Meningitis and Septicaemia are deadly diseases that can develop very quickly and kill in hours. A vaccine is available for some strains, but there is no vaccine available for the most common strain of meningitis: Meningococcal Group B. Meningitis and Septicaemia can happen to anyone of any age. Meningitis is swelling of the Meninges which are the protective membranes of the brain and spinal cord, the inflammation usually results from an infection.

Septicaemia is blood poisoning Meningitis and septicaemia can occur together or separately. Jonnie Peacock who beat Oscar Pistorias in the Paralympic 100 metres had contracted Meningitis when he was 5 years old and it was this disease that led to his right leg being amputated. Meningitis can cause life changing problems and kill within hours and it is crucially important to identify the signs and symptoms early and get medical help fast. There are an estimated 3,300 cases of Meningitis and septicaemia every year in the UK and Ireland. This means that every day nine people become ill with the diseases.  With one in ten people dying, a death will occur almost every day. A further two people will be left with life-altering after effects as severe as brain damage, deafness and multiple amputations. The two forms of the disease have different symptoms. People who recover from meningitis and septicaemia may be left with a range of after effects that dramatically alter their lives. Meningitis is usually bacterial or viral, and occasionally is due to fungal infections, although almost any microbe can cause it. In third world Countries people catch it by living in very close proximity to each other. In the UK people tend to self-infect following an infection somewhere else in the body. Occasionally Meningitis can occur following a severe head injury. Viral meningitis can be very unpleasant but it is hardly ever life threatening and most people make a full recovery. Bacterial meningitis is more serious and can be caused by a range of different bacteria. Most cases in the UK and Ireland are caused by meningococcal bacteria and there is no vaccine for this. Meningitis and septicaemia can be hard to recognise at first. Symptoms can appear in any order, but the first symptoms are usually fever – particularly with cold hands and feet, vomiting, headache and feeling generally unwell. ·         A rash may not appear at all – but if the person is unwell and you see a rash which does not disappear when pressure is applied to it (the tumbler test) – CALL AN AMBULANCE  DO NOT WAIT FOR A RASH and TRUST YOUR INSTINCTS. if you are concerned seek Medical Advice fast and if you have had Medical Advice and are still unhappy – contact them again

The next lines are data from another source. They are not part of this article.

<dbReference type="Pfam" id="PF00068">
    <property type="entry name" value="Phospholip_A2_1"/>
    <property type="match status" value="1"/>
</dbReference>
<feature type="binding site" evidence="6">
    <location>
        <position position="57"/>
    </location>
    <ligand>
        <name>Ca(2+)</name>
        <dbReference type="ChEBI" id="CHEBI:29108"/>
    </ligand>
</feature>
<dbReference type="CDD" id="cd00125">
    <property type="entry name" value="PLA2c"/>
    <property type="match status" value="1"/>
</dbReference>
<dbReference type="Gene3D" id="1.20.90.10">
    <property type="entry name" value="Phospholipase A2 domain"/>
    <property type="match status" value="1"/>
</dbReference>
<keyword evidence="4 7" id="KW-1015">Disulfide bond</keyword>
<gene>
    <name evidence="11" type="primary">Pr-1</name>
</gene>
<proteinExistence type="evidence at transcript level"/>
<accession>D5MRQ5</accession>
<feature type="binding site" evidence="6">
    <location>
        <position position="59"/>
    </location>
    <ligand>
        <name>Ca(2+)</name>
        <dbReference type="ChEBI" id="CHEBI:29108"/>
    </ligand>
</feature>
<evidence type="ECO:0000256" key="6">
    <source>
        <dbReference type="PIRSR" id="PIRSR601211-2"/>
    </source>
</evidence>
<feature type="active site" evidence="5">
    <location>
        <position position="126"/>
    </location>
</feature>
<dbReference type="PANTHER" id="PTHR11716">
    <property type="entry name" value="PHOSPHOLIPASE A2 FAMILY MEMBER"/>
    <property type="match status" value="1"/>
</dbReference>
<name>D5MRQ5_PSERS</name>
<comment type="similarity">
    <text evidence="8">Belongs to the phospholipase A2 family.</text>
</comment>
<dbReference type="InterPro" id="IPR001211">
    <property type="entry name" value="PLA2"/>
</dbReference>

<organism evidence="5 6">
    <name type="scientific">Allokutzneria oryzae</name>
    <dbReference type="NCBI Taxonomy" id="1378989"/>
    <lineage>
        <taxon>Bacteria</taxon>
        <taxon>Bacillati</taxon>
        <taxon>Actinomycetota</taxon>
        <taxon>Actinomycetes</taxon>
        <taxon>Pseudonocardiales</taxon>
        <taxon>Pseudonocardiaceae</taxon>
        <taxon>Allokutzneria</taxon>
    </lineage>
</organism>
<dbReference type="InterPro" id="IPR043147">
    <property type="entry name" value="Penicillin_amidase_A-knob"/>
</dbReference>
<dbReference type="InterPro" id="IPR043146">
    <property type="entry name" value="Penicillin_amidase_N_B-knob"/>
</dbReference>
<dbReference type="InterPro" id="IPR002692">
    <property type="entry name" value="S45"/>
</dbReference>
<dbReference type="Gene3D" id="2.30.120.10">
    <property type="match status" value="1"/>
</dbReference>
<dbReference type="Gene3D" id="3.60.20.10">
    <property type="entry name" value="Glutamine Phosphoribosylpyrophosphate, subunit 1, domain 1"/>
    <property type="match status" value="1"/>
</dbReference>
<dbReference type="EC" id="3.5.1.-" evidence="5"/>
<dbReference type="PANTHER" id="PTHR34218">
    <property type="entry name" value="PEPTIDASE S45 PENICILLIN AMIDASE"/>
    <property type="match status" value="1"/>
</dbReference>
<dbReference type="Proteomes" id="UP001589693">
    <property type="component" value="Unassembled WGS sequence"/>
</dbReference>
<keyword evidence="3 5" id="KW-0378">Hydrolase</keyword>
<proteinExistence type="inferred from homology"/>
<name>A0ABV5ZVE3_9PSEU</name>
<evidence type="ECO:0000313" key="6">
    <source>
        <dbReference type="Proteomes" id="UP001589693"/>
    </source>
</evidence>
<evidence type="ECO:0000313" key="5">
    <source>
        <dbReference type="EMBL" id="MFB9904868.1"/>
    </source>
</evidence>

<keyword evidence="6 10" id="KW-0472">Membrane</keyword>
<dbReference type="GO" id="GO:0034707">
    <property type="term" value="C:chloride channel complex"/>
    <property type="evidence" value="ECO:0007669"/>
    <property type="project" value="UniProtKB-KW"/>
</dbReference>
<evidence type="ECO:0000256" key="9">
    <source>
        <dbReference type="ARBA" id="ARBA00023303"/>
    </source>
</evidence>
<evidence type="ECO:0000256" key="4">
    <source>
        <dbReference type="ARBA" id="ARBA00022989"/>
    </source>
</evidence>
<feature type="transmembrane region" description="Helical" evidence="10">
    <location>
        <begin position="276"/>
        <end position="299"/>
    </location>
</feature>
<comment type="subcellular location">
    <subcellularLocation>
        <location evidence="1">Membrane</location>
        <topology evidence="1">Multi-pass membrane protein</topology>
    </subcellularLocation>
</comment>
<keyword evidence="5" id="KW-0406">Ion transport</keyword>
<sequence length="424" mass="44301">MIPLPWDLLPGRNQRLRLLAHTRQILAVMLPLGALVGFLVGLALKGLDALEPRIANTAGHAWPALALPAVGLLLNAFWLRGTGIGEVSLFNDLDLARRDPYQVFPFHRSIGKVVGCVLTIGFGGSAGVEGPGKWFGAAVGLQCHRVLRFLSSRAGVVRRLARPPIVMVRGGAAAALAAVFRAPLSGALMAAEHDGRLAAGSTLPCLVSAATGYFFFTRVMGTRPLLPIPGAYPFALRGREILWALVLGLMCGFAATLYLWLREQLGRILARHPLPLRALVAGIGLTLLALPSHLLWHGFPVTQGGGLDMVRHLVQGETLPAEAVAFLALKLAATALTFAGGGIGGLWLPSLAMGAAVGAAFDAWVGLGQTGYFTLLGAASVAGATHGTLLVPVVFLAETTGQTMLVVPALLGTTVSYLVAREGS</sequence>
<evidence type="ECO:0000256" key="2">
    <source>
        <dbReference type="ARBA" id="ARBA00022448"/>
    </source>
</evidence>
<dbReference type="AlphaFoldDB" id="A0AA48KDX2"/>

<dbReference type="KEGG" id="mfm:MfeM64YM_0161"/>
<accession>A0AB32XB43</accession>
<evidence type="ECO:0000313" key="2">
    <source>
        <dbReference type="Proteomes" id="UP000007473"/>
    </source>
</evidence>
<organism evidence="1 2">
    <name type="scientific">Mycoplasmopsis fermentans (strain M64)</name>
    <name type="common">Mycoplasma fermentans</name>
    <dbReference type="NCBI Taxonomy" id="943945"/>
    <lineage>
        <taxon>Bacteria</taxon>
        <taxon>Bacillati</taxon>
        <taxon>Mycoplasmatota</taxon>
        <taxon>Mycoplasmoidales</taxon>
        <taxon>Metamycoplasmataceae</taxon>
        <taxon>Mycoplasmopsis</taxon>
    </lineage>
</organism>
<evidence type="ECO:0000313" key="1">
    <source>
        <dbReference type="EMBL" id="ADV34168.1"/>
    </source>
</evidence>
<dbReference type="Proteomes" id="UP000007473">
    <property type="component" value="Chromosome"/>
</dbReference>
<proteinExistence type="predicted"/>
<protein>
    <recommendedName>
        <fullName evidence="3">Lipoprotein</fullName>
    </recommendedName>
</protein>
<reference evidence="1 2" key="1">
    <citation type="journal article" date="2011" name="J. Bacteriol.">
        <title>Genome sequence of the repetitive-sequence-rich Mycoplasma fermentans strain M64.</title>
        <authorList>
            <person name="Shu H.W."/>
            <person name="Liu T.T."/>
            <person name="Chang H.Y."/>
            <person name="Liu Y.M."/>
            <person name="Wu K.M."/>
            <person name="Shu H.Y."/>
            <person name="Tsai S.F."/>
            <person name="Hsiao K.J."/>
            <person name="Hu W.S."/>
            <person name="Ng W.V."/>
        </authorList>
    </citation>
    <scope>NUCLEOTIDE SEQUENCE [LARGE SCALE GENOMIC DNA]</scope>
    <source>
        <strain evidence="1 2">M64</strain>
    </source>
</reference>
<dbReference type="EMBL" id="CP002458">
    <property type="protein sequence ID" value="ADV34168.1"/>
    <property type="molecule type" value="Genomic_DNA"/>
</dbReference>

Classic symptoms:

  • a headache
  • stiff neck
  • dislike of bright light

Other symptoms can include:

  • difficulty supporting own weight
  • fever
  • vomiting and diarrhoea
  • confusion and drowsiness

Meningococcal septicaemia

Common symptoms:

  • aching limbs (particularly leg pain)
  • cold hands and feet
  • a rash which starts like pin prick spots and develops rapidly into purple bruising

Other symptoms may include:

  • difficulty supporting own weight
  • fever
  • vomiting and diarrhoea
  • confusion and drowsiness
  • difficulty breathing
  • change in skin colour

Other meningitis symptoms particular to toddlers and babies:· Refusing to eat/feed·Irritable, not wanting to be held/touched · A stiff body, with jerky movements, or floppy, unable to stand up. A tense or bulging soft spot on the head (fontanelle)·         A high pitched or moaning cry The Meningitis Trust  offers a 24 hour Helpline  0808 80 10 388 as does the Meningitis Research Foundation: UK: 080 8800 3344 REPUBLIC OF IRELAND: 1800 41 33 44

Meningitis – what to look out for – Click to watch a helpful video from the Meningitis Trust Meningitis_signs_and_symptoms_card  click on the link to download   Written by Emma Hammett for First Aid for Life It is strongly advised that you attend a Practical First Aid course to understand what to do in a medical emergency. Please visit: for more information about our courses.First Aid for life provides this information for guidance and it is not in any way a substitute for medical advice. First Aid for Life is not responsible or liable for any diagnosis made, or actions taken based on this information.

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